First of all, you should review your summary plan description (SPD) to find out what options are available to you from your prior employer regarding distributions from your 401(k) plan. You should also determine if there are any employer matching contributions, profit sharing contributions or if there is a defined benefit plan as there may be vesting schedules that need to be taken into consideration as well. If you do not have the SPD you will need to contact your former employer to obtain it. You can also call the number on your statement to contact the 401(k) provider directly and review your options.
There are a couple of basic options that are typically available to withdraw funds from your former employer’s 401(k) plan: 1) you can roll the monies into your new employer’s 401(k) if your new employer allows 2) you can roll the monies into an IRRA (individual retirement rollover account) which you will need to set up ahead of time. Be sure you do a trustee to trustee transfer in either case to avoid taxes or penalties or 3) you can cash out and face potential taxes and penalties depending upon your age, vesting schedules if applicable and the provisions of the SPD. If you would like more information you can call us at 415-345-8185 or email firstname.lastname@example.org.
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ditto above unless you own company stock within your 401k or you are over age 55. If over 55 you could withdraw funds directly from the 401k without penalty (see your tax advisor). If you own company stock and it has appreciated significantly you may be able to distribute the stock and pay taxes on the cost basis at ordinary rates and get capital gain rates on the growth. Again, see you tax and financial advisor.
I assume you're talking about a 401(k) program. You can contact your old HR department or go to the website on your statement. Better yet, instead of paying taxes and penalties (say goodbye to 25% or more of the money!), why not roll the money over into an IRA?
You have a couple of options to "withdraw" the funds. You can take a distribution directly to you or you can rollover the 401(k) to an IRA at the company of your choice. A direct rollover of your 401(k) to an IRA is not a taxable event. A distribution directly to you will be subject to ordinary income tax and possibly a 10% penalty if you are under the age of 59.5. Either way, you can contact the number on your 401(k) statement or contact your HR department to get that information. I hope this helps.
When you leave a company and have a 401k or other qualified retirement plan that remains, there are several options that allow you to get your money out. Typically, your plan statement will give you the contact information for your plan. Pulling money out of a 401k nearly always requires a phone call, which should be listed on your statement. Occasionally transfers on the web are available, but the phone call option typically covers 90% of 401k withdrawals.
Generally there are two most common options. Cash Distribution, and Rollover.
Cash Distribution: You may get some or all of the money in cash if you want. If you are under age 55 and choose this options, there will be a 10% tax penalty. Additionally, no matter what your age, the plan will have to withhold 20% in taxes if you take a distribution. The tax and the penalty is ALSO considered a distribution - so there is tax ON tax - so be careful.
Rollover: You may execute one of several types of "rollover" actions which will NOT be taxable at the time you do it:
1) A Rollover, 2) A Direct Rollover, and 3) A Direct Transfer.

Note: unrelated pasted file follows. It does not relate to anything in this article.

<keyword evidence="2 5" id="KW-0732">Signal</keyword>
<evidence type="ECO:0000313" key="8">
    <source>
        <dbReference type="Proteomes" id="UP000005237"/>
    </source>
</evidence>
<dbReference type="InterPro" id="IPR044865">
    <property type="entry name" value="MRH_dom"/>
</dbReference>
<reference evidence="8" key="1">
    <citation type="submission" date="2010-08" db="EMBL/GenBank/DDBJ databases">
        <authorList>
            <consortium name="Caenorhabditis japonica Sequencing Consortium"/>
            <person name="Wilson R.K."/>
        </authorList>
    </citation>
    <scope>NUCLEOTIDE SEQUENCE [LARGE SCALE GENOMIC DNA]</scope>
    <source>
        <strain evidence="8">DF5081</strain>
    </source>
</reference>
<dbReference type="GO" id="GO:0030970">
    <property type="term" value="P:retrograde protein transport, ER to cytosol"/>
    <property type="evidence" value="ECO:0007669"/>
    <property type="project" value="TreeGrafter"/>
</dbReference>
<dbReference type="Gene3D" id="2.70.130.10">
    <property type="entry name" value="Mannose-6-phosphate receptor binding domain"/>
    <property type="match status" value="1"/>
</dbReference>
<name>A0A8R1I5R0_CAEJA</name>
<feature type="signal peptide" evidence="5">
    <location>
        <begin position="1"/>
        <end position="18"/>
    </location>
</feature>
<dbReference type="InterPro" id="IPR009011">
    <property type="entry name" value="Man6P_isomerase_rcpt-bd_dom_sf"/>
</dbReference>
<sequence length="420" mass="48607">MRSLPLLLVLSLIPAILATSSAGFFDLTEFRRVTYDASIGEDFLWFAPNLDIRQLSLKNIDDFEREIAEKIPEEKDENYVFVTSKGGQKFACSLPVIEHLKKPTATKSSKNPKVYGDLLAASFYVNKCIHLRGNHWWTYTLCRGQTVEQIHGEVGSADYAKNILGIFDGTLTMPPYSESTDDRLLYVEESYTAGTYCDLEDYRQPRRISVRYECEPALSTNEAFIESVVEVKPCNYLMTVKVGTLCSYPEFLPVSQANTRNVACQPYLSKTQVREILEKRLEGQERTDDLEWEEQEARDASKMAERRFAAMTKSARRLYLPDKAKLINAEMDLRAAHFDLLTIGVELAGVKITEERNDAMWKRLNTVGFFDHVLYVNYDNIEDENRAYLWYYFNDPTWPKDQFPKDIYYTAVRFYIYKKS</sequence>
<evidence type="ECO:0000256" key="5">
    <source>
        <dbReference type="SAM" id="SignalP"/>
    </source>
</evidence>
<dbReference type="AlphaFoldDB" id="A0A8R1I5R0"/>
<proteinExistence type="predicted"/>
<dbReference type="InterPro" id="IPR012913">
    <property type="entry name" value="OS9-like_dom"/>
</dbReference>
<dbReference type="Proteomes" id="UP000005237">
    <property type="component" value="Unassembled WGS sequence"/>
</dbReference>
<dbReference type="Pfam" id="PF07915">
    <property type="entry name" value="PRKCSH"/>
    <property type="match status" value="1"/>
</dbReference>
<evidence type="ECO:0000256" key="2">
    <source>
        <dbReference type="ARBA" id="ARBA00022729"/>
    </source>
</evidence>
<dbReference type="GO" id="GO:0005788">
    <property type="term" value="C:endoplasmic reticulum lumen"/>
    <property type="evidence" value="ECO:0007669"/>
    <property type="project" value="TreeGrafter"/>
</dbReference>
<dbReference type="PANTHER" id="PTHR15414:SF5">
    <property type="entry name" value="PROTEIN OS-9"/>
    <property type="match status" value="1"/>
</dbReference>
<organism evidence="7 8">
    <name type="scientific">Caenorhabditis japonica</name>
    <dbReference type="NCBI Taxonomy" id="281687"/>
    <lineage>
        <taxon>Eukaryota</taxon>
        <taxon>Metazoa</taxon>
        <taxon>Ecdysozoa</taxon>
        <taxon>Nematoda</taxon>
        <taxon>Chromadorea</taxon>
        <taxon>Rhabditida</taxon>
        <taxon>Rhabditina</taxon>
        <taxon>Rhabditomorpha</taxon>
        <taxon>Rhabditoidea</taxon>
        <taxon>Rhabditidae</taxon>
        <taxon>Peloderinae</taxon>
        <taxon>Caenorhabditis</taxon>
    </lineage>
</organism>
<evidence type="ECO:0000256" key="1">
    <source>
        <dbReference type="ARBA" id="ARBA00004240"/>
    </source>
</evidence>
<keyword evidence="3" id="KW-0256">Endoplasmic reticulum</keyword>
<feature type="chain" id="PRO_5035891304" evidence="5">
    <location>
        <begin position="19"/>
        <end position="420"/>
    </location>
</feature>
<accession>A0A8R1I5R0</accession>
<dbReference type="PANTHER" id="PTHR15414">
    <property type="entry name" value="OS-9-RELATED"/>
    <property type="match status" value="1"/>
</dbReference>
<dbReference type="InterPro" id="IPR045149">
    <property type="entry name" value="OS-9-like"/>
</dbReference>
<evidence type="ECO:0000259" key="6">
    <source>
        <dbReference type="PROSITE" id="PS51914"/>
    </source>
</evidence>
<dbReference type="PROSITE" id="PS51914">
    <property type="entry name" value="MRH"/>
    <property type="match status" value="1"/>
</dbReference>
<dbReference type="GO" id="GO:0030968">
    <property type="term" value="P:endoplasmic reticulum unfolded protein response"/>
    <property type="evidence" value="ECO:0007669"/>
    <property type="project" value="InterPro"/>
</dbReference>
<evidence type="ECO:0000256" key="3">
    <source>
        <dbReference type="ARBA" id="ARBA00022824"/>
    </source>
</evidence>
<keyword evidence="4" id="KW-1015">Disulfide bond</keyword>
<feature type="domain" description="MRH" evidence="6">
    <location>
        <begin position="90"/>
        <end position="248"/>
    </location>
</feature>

1) A Rollover is when they send YOU the check - and YOU cash the check, then deposit the funds into an IRA, or your new company's 401k if you have another job. This is dangerous, because they must withhold the 20% anyway - and then you have to come up with the extra 20% out of pocket to put in your IRA or 401k if you want to avoid being taxed on the missing 20% at the end of the year. So generally, my advice is to try to avoid the Rollover. The plan cannot send you the check without the 20% withholding.
2) A Direct Rollover is when they send YOU the check - but the check is made out to YOUR IRA or your NEW 401k (and not you). You simply endorse the check over to your IRA or your 401k. You cannot cash the check. In this instance, they do not have to withhold the 20% tax. Generally, I recommend this strategy and use it with clients all the time.
3) A Direct Transfer. In some instances, with the more sophisticated 401k's that are administrated by the bigger firms (Fidelity, JP Morgan, etc) they can electronically SEND your old 401k proceeds to your IRA or your new 401k. It goes as a wire transfer, it is usually free, and you never have to touch the money. Generally, I recommend this strategy as well. Typically, you will only know if this strategy is available to you once you have called your old plan and they know where they will be sending the money, as some institutions are not set up to receive Direct Transfers.
So... armed with this information - step one is to get on the phone and call your old plan. It is usually an easy call and the representatives are usually quite helpful. You may need a "pin number" to access the plan; if you don't have it, press "0" several times and you'll get a human who can help.
Jon Castle http://www.WealthGuards.com
John, you are likely either going to retire some day, or die trying. Retirement plans are intended for retirement, and except for dire emergencies, should only be used for retirement. I know you think you will never get old, but just wait; it will happen. If you withdraw funds from your 401(k) and you are under 55, you will have to pay income tax, plus a 10% penalty.
You can open a ‘rollover’ IRA, and roll your 401(k) into that. You will have more freedom in investment choices, and overall have more control of your money. Just consult a local financial planner and they can do it for you